Garlic-derived organosulfur compound exerts antitumor efficacyviaactivation of MAPK pathway and modulation of cytokines in SGC-7901 tumor-bearing mice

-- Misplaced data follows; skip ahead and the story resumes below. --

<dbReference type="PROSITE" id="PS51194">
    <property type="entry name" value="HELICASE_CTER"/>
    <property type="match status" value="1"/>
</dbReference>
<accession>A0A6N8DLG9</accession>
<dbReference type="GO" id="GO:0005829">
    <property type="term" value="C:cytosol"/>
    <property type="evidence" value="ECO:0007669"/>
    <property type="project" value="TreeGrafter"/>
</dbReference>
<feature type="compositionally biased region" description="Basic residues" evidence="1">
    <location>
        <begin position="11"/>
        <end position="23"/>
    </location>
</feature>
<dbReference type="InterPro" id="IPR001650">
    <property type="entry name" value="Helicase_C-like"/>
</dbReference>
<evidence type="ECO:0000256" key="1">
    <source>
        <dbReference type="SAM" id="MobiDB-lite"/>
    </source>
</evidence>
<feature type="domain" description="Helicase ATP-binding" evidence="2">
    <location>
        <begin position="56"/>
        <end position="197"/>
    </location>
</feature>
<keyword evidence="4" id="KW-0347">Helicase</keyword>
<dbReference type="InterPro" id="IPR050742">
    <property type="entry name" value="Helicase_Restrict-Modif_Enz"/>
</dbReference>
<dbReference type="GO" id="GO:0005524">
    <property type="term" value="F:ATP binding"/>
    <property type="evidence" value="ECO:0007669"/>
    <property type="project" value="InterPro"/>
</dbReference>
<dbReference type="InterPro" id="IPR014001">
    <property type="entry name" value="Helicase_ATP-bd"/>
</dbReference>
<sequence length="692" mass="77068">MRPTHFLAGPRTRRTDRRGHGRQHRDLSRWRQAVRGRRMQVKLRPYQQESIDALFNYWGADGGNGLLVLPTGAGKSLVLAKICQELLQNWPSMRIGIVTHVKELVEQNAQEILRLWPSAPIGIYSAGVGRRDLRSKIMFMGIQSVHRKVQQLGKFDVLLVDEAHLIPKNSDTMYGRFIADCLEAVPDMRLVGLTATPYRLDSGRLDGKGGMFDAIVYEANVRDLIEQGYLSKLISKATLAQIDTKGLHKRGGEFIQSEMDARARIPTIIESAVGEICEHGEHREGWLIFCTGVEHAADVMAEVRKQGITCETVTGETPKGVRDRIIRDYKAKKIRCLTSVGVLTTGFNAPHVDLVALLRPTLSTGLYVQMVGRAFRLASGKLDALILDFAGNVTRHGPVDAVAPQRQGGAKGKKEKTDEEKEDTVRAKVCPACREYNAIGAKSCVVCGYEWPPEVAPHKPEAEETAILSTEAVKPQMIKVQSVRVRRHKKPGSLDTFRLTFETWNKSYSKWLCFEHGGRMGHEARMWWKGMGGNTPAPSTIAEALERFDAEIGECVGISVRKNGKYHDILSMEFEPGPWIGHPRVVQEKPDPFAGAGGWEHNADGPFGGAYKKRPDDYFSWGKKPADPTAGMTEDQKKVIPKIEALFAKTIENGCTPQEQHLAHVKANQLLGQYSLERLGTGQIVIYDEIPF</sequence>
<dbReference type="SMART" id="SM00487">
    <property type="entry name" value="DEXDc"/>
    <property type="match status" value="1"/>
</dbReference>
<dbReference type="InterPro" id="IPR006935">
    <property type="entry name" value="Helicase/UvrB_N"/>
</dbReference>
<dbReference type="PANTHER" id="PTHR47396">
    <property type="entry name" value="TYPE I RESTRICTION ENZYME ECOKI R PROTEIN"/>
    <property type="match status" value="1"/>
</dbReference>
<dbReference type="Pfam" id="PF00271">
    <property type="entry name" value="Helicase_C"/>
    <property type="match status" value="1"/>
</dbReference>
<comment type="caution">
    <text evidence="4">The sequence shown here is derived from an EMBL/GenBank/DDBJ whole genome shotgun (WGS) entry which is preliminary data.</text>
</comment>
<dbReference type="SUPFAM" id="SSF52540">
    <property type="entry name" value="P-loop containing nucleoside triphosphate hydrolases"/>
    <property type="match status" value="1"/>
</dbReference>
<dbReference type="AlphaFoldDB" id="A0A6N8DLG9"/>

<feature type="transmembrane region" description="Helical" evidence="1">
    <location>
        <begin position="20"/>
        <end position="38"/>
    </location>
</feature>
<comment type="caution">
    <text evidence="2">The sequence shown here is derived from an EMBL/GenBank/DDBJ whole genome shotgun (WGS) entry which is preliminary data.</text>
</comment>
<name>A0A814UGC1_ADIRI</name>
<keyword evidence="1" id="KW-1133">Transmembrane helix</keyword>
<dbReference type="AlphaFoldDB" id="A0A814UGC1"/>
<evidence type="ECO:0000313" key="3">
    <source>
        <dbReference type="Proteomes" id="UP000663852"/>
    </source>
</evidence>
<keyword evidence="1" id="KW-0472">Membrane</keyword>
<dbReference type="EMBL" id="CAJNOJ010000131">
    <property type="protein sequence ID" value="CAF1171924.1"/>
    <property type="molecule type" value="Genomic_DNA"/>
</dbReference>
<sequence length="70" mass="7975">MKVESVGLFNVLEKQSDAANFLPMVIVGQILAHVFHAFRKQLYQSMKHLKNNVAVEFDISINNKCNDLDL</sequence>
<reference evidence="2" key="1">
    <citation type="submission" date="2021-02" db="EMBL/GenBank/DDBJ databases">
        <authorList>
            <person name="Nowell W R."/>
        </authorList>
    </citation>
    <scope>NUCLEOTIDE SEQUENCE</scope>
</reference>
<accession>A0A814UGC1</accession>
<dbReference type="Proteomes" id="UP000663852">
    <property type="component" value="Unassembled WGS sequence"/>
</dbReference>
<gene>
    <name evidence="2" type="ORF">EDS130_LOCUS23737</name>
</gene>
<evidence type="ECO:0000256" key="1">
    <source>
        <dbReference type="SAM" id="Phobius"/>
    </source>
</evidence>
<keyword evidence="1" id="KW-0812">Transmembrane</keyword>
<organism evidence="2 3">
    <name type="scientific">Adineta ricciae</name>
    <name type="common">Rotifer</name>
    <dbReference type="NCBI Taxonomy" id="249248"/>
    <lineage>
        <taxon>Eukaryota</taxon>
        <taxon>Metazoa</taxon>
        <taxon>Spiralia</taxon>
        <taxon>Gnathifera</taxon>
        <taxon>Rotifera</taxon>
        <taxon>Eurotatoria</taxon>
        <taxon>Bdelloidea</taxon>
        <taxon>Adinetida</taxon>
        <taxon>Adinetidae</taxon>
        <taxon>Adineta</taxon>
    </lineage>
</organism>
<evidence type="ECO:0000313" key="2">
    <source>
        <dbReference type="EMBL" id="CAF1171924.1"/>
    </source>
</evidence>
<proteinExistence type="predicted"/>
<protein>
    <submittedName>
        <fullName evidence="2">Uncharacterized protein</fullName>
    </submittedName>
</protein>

Diallyl trisulfide (DATS), a natural agent derived from garlic, has been tested for its antigastric cancer activities in various preliminary studies. However, more systematic pharmacodymatic (PD) and mechanistic evaluations are clearly needed. The aim of this study was to investigate the antitumor effects of DATS in the treatment of human gastric cancer cell SGC-7901 both in vitro and in vivo using widely recommended study procedures. DATS suppressed cancer cells proliferation and induced cell cycle arrest accompanied by an increase in the expressions of cyclin A2 and cyclin B1 in SGC-7901 cancer cells. DATS also caused an increase in apoptotic cell death, which involved in accumulations of bax, p53, and cytochrome C and reduction of Bcl-2 expressions. Besides, activation of JNK, ERK and p38 phosphorylation in DATS-treated cells suggested that mitogen-activated protein kinase (MAPKs) pathways were involved in DATS-induced apoptosis. Meanwhile, DATS significantly inhibited tumor growth and promoted tumor apoptosis in a xenograft model of gastric cancer cell SGC-7901. DATS inhibited tumor migration and invasion by modulating MMP9 and E-cadherin protein expressions. In addition, DATS treatment evidently increased the cytokine secretions of IL-12, TNF-α and IFN-γ (p < 0.05). Biochemical serum analysis and histopathological examination indicated no obvious side effects in major mouse organs. Therefore, our findings provide a framework for further exploration of DATS as a novel chemotherapeutic for human gastric cancer.